Jonathan Culler’s Theory of the Lyric is much more exhaustive than exploring the lyric poem as event and social force. It also examines its non-mimetic properties, explores aspects of the genre through history, reflects on theories of the lyric, provides a good study on rhythm and meter and the social meaning of meter, has a fascinating chapter on the apostrophe, delivers a well thought out study of the sonnet through time, and a concluding chapter on “Lyric and Society.” I recommend this book to every teacher of poetry, as it gives a few pedagogical approaches to teaching poetry, especially by way of rhythm:

A greater foregrounding of rhythm as central to lyric might enable the teaching of poetry to regain some of the ground lost in recent years and also might lead to a different set of poetics. One could thus imagine an approach more connected with evaluation, which has not been central to literary studies recently: What works and what doesn’t? What engages our attention, our corps de jouissance – to use Barthes’s term – and what does not? For such a poetics an important part of the teaching of poetry would be accustoming students to hearing and experiencing the rhythms of traditional verse – they have a surprisingly hard time hearing iambic pentameter without the practice of recitation, for instance, though they fare much better with four-beat rhythms. (173)

And I recommend it for every poet, as it’s a cross between a craft book (in a certain way) and a critical approach, but written by someone with a firm understanding of what poets are up to by way of the ear to the heart to the mind. //

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Culler, Jonathan. Theory of the Lyric. Cambridge, MA: Harvard University Press, 2015. Print.

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22
Jun
14

On Stuart Kestenbaum’s Only Now

A version of this review (and a better edited version) may appear in a future issue of Redactions: Poetry, Poetics, & Prose. //

Stuart Kestenbaum – Only Now Many of the poems in Stuart Kestenbaum’s Only Now (Deerbrook Editions, 2014) feel like poems Gregory Orr would write if he wrote narrative poems (some of the meditative and lyrical poems also feel like Gregory Orr poems), a number of the poems have the mythical feel of a Merwin myth-like poem, and some have the intimacy of a Jack Gilbert poem. These styles, among others, are what one would need to successfully write a carpe diem book of poems, and neo-romantic book of poems, at that.

I don’t normally like drawing comparisons to other writers when a reviewing a book of poems, but this time it seems like a good idea to present a feel for the book. In addition, while the opening poem, “Prayer While Downshifting,” is a fine poem, it is acting more as a deliberate lense for the book. By placing this poem at the opening, Kestenbaum is attempting to focus the reader’s mood or reading in a deliberate direction. However, this poem would be better off if it appeared further on in the book, as it needs to built in to or up to. As an opening poem, it’s too heavy handed in its allegory and symbol building, and I want everyone who gets to this book to know that what follows the opening poem is very moving – emotionally and intellectually. In addition, I think (and wonder) if it is better for an author to let the reader discover meanings on their own instead of directing them down a certain path. Or better still, for the author and reader to discover together. More inclusiveness. More of a we-book, where meanings have “to happen because we’ve / made a framework for it. It’s the framework that gives the meaning” (“Big World”). Further, “because meaning is a wild animal that surprises you” (“Prayer for Real”), the reader will want to experience the surprise of discovering meaning, which is what this book does. It surprises. It’s inclusive. It’s a book for author and reader, for you and me, for we.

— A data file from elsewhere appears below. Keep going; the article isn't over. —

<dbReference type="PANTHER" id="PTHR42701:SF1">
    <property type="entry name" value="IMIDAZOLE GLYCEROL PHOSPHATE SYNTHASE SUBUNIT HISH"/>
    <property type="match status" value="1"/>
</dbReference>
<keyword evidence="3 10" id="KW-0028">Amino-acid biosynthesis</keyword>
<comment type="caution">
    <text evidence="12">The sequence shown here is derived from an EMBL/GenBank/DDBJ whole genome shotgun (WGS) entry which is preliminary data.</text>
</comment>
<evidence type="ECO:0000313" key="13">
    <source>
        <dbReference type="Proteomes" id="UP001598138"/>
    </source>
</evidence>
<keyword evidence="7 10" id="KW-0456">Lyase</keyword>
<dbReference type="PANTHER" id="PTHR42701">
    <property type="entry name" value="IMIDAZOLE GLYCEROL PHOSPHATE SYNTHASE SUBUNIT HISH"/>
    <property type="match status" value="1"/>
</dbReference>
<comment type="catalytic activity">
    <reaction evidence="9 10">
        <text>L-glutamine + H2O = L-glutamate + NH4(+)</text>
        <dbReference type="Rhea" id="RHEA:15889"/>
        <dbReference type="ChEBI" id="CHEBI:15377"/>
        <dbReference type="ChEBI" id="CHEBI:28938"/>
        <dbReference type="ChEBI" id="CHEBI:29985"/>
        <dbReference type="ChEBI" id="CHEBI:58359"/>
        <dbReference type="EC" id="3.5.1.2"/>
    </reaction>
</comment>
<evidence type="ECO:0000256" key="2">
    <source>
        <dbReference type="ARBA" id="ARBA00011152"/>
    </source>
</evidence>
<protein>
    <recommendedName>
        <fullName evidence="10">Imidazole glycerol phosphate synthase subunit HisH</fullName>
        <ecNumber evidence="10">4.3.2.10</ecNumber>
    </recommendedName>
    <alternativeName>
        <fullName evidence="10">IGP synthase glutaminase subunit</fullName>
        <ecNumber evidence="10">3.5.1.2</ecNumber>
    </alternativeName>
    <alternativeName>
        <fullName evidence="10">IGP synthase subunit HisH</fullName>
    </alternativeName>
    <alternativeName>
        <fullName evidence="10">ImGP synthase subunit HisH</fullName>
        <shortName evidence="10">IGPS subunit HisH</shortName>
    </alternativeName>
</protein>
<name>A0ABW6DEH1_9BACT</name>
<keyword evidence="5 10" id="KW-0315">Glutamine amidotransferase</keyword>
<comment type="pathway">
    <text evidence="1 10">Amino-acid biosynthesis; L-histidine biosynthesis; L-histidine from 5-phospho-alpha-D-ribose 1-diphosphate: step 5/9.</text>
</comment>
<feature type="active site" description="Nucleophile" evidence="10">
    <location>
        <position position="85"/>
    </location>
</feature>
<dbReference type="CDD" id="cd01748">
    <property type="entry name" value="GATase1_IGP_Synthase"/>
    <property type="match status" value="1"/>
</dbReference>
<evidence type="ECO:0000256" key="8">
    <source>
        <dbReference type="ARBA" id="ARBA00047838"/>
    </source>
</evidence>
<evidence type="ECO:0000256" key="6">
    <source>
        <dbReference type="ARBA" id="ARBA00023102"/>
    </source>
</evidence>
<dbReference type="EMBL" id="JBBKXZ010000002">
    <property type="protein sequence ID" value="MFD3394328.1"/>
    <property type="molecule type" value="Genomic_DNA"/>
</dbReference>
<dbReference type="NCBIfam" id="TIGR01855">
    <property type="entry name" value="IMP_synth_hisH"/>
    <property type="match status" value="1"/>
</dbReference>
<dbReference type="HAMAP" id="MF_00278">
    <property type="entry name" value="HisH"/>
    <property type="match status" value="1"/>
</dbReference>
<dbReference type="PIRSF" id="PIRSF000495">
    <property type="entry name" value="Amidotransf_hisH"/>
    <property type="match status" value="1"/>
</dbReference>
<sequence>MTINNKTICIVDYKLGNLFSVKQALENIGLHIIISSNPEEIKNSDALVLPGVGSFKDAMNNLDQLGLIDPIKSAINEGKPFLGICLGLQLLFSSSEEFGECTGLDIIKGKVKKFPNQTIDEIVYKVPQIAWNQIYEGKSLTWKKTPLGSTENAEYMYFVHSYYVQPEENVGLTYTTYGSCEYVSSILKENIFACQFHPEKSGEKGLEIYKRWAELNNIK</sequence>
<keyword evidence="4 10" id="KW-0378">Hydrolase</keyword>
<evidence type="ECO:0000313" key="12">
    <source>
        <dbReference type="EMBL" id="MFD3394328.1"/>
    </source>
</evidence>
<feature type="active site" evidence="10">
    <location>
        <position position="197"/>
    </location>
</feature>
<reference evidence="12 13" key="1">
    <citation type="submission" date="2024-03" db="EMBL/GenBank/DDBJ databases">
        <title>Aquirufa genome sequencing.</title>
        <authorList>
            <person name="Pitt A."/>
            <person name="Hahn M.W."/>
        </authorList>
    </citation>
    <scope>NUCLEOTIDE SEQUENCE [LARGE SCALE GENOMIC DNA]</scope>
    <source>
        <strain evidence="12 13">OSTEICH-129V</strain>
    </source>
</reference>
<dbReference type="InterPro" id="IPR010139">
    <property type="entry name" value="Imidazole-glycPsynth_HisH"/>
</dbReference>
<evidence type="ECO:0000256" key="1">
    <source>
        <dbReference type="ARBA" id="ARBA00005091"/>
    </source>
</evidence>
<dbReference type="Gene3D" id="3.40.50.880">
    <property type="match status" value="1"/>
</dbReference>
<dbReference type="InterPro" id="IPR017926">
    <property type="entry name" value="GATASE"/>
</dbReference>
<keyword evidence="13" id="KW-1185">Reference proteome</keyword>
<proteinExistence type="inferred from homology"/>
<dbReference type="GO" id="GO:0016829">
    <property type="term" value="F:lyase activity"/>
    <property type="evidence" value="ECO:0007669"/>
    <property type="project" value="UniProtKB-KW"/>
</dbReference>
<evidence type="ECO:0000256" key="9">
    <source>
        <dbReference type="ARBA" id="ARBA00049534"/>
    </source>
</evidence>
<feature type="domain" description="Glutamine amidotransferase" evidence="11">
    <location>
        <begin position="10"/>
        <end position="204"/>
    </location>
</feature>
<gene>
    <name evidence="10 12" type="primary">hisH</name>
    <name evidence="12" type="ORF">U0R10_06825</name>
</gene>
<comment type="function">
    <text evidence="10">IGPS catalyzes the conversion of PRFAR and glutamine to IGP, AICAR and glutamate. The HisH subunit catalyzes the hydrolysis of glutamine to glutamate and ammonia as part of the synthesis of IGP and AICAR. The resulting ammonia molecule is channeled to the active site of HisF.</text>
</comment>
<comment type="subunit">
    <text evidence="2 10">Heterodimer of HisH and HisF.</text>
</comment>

Maybe it would be better if the book opened with the second poem, “Rocky Coast,” which begins 350 million years in the past, and then in two words, flashes forward 350 million years to today. (Has there ever been a lengthier flash forward?) And this flash forward takes us into an everyday we are familiar with – it takes us into Dunkin’ Donuts. It delivers us into fantasies of hope, revenge, and escape while the “fallen world” is everywhere outside the Dunkin’ Donuts. The next poem, “Getting There,” turns inward even more. It balances the safety of Dunkin’ Donuts with the neo-romantic notion that “deep inside us” are the answers to:

     Where is the place we are always asking about.
     It’s the country we remember in our dreams.
     Where is where we’ll find what we need to know

     whatever that is, whatever we thought it was
     going to be.

Notice how these are shared questions (we all have them), but it’s the turning inward where we find our own answers and meanings. The slow accumulation of poems in Only Now is like a manual of examples and experiences we are all aware of, and the poems about them are in Only Now for us to meditate on, to turn inward on, to equip us with living in the only now we have, and to help us prepare for our eventual demise.